- "Good Time Living" – Three Dog Night.
- "Heart" – Kenny Chandler, Wayne Newton.
- "Here You Come Again" – Dolly Parton.
- "He's Sure the Boy I Love" – The Crystals.
- "How Can I Tell Her It's Over" – Andy Williams.
- "Hungry" – Paul Revere & the Raiders.
- "I Just Can't Help Believing" – B. J. Thomas, Elvis Presley.
- "I'm Gonna Be Strong" – Gene Pitney; Cyndi Lauper.
- "It's Getting Better" – Cass Elliot.
- "It's Not Easy" – Colin Blunstone.
- "I Will Come to You" – Hanson.
- "Just a Little Lovin' (Early in the Morning)" – Dusty Springfield, Carmen McRae, Billy Eckstine, Bobby Vinton, Shelby Lynne.
- "Just Once" – James Ingram with Quincy Jones.
- "Kicks" – Paul Revere & The Raiders.
- "Looking Through the Eyes of Love" – Gene Pitney, Marlena Shaw, The Fortunes, The Partridge Family.
- "Love Her" - The Everly Brothers, The Walker Brothers.
- "Love Led Us Here" – John Berry, Helen Darling.
- "Magic Town" – The Vogues.
- "Make Your Own Kind of Music" – "Mama" Cass Elliot.
- "Never Gonna Let You Go" – Sérgio Mendes.
- "None of Us Are Free" (Mann, Weil, Brenda Russell) – Ray Charles, Lynyrd Skynyrd, Solomon Burke.
- "On Broadway" – The Drifters George Benson (written with Jerry Leiber and Mike Stoller).
- "Once Upon a Time in New York City" – (written with Howard Ashman for Oliver and Company).
- "Only in America" – Jay and the Americans.
- "Proud" – Johnny Crawford.
- "Rock and Roll Lullaby" – B. J. Thomas.
- "Saturday Night at the Movies" – The Drifters.
- "Shades of Gray" and "Love is Only Sleeping" – The Monkees.
- "Shape of Things to Come" – Max Frost and the Troopers.
- "She's Over Me" – Teddy Pendergrass.
- "Something Better" – Marianne Faithfull (written with Gerry Goffin)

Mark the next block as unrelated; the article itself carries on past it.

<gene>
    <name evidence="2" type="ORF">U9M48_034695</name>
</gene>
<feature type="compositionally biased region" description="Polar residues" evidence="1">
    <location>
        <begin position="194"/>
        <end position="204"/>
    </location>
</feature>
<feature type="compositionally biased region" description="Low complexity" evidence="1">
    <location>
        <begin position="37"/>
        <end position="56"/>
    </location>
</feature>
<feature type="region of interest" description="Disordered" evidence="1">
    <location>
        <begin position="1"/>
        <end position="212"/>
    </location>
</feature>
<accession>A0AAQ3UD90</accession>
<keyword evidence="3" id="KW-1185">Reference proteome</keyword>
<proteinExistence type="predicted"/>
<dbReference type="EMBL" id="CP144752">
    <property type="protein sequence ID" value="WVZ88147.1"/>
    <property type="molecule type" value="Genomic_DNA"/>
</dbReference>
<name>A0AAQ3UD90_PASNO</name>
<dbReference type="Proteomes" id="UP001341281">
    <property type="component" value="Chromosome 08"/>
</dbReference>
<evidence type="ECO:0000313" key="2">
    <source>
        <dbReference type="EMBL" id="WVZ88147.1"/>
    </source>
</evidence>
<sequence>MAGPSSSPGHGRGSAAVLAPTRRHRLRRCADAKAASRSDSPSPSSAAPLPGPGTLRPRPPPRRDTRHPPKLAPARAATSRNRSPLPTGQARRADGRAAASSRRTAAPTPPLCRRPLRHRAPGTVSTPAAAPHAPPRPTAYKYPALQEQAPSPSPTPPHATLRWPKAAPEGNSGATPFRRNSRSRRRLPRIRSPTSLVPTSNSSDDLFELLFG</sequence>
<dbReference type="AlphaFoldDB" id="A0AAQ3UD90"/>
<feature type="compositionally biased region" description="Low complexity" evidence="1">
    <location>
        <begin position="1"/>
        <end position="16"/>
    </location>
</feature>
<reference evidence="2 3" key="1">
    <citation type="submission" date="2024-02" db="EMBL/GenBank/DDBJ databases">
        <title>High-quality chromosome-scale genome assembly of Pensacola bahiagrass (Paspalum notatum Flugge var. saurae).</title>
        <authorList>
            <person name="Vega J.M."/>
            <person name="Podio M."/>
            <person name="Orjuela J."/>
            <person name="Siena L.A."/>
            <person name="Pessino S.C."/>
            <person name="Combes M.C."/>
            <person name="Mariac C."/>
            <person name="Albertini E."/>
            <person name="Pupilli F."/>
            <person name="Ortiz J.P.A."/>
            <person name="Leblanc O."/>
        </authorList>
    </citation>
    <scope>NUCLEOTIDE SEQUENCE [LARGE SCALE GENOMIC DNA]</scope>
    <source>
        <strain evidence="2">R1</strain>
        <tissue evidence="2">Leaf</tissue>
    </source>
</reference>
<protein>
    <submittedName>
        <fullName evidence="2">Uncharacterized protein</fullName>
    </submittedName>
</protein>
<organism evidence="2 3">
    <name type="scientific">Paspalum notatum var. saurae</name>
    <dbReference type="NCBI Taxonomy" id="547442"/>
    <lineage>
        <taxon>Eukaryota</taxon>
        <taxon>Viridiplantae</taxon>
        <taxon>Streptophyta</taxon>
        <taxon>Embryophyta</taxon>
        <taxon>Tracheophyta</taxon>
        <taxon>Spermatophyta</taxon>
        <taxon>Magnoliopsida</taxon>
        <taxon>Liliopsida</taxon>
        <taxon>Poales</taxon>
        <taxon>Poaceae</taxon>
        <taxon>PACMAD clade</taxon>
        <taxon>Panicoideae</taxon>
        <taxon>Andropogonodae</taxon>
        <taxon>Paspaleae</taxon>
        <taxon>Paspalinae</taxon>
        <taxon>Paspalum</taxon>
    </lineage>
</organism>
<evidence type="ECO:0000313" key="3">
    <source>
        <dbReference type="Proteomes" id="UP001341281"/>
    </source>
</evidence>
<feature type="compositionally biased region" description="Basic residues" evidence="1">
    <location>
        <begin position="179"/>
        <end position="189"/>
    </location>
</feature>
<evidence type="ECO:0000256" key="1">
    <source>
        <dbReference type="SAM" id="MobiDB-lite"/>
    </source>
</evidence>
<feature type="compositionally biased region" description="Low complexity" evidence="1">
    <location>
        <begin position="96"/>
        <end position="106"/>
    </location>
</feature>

- "Somewhere Out There" – Linda Ronstadt and James Ingram (written with James Horner for the animated film An American Tail) – a double Grammy Award winner.
- "Sweet Sorrow" – Conway Twitty.
- "Teenage Has-Been" - Barry Mann, (written with Gerry Goffin)
- "Too Many Mondays" – Barry Mann, Wicked Lester (unreleased).
- "Uptown" – The Crystals.
- "Walking in the Rain" – The Ronettes The Walker Brothers.
- "We Gotta Get out of This Place" – The Animals.
- "We're Over" – Johnny Rodriguez.
- "Whatever You Imagine" - Wendy Moten (written with James Horner for the live-action/animated film The Pagemaster)
- "Where have you been (all my life)" - Arthur Alexander also played by Gene Vincent, The Beatles and by Gerry and the Pacemakers
- "Who Put the Bomp (in the Bomp, Bomp, Bomp) - Barry Mann (written with Gerry Goffin)
- "A World of Our Own" – Closing theme song from Return to the Blue Lagoon – Surface.
- "(You're My) Soul and Inspiration" – The Righteous Brothers.
- "You've Lost That Lovin' Feelin'" – The Righteous Brothers (written with Phil Spector).
- Grammy Award for Best Song Written for a Motion Picture, Television or Other Visual Media
- Grammy Award for Song of the Year
- Academy Award for Best Original Song
- List of Christmas carols
- List of 1960s one-hit wonders in the United States
- Steve Kurutz (1939-02-09). "Barry Mann | Biography". AllMusic. Retrieved 2014-08-02.
- "The People Who Created The Soundtrack To Your Life eBook: stuart devoy: Amazon.co.uk: Books". Amazon.co.uk. 2009-09-09. Retrieved 2014-08-02.
- Tobler, John (1992). NME Rock 'N' Roll Years (1st ed.). London: Reed International Books Ltd. p. 90. CN 5585.
- "Barry Mann Song Catalog". Songwriters Hall of Fame. Archived from the original on May 11, 2009. Retrieved May 7, 2009.
- "Barry Mann's Bio". Archived from the original on May 20, 2009. Retrieved May 7, 2009.[dead link]
- "Garth Brooks, Billy Joel perform together during Songwriters Hall of Fame ceremony". Soundspike.com. June 17, 2011. Retrieved April 16, 2012.
- "Congratulations to the 2010 Rock and Roll Hall of Fame Inductees!". Archived from the original on December 23, 2009. Retrieved December 15, 2009.
- "Barry Mann and Cynthia Weil Contact Info". Archived from the original on May 8, 2009. Retrieved May 7, 2009.[dead link]
- Barry Mann and Cynthia Weil Official website
- Audio interview with Barry Mann and Cynthia Weil on the Sodajerker on Songwriting podcast